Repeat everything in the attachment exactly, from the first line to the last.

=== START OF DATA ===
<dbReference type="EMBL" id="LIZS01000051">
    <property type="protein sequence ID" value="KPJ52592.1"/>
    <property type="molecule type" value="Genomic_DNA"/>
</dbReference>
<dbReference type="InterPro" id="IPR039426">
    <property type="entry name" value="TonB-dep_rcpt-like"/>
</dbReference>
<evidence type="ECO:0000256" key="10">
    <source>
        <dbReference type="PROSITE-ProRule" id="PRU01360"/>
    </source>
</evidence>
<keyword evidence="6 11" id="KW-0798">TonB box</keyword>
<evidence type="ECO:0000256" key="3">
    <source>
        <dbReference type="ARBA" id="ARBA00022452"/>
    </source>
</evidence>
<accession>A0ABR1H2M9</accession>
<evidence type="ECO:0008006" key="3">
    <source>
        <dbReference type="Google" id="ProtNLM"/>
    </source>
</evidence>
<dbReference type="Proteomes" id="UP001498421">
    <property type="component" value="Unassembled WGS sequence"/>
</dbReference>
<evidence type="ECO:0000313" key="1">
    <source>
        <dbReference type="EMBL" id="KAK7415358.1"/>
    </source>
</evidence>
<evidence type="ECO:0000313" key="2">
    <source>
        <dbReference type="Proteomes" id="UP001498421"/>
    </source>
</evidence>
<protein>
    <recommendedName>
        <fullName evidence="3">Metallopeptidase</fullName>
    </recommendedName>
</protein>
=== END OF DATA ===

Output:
<dbReference type="EMBL" id="LIZS01000051">
    <property type="protein sequence ID" value="KPJ52592.1"/>
    <property type="molecule type" value="Genomic_DNA"/>
</dbReference>
<dbReference type="InterPro" id="IPR039426">
    <property type="entry name" value="TonB-dep_rcpt-like"/>
</dbReference>
<evidence type="ECO:0000256" key="10">
    <source>
        <dbReference type="PROSITE-ProRule" id="PRU01360"/>
    </source>
</evidence>
<keyword evidence="6 11" id="KW-0798">TonB box</keyword>
<evidence type="ECO:0000256" key="3">
    <source>
        <dbReference type="ARBA" id="ARBA00022452"/>
    </source>
</evidence>
<accession>A0ABR1H2M9</accession>
<evidence type="ECO:0008006" key="3">
    <source>
        <dbReference type="Google" id="ProtNLM"/>
    </source>
</evidence>
<dbReference type="Proteomes" id="UP001498421">
    <property type="component" value="Unassembled WGS sequence"/>
</dbReference>
<evidence type="ECO:0000313" key="1">
    <source>
        <dbReference type="EMBL" id="KAK7415358.1"/>
    </source>
</evidence>
<evidence type="ECO:0000313" key="2">
    <source>
        <dbReference type="Proteomes" id="UP001498421"/>
    </source>
</evidence>
<protein>
    <recommendedName>
        <fullName evidence="3">Metallopeptidase</fullName>
    </recommendedName>
</protein>